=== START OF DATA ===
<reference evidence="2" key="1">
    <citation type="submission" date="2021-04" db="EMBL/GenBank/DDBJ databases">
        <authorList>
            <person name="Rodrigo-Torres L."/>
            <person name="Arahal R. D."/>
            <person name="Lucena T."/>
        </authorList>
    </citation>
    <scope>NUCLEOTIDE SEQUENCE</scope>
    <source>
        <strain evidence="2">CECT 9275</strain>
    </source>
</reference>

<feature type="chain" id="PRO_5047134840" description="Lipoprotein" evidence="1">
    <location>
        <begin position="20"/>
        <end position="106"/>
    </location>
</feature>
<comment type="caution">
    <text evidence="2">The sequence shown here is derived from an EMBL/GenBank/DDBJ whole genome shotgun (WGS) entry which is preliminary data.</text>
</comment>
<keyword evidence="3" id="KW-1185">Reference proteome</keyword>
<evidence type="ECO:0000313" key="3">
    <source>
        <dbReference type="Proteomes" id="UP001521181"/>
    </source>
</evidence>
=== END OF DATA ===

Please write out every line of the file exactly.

<reference evidence="2" key="1">
    <citation type="submission" date="2021-04" db="EMBL/GenBank/DDBJ databases">
        <authorList>
            <person name="Rodrigo-Torres L."/>
            <person name="Arahal R. D."/>
            <person name="Lucena T."/>
        </authorList>
    </citation>
    <scope>NUCLEOTIDE SEQUENCE</scope>
    <source>
        <strain evidence="2">CECT 9275</strain>
    </source>
</reference>

<feature type="chain" id="PRO_5047134840" description="Lipoprotein" evidence="1">
    <location>
        <begin position="20"/>
        <end position="106"/>
    </location>
</feature>
<comment type="caution">
    <text evidence="2">The sequence shown here is derived from an EMBL/GenBank/DDBJ whole genome shotgun (WGS) entry which is preliminary data.</text>
</comment>
<keyword evidence="3" id="KW-1185">Reference proteome</keyword>
<evidence type="ECO:0000313" key="3">
    <source>
        <dbReference type="Proteomes" id="UP001521181"/>
    </source>
</evidence>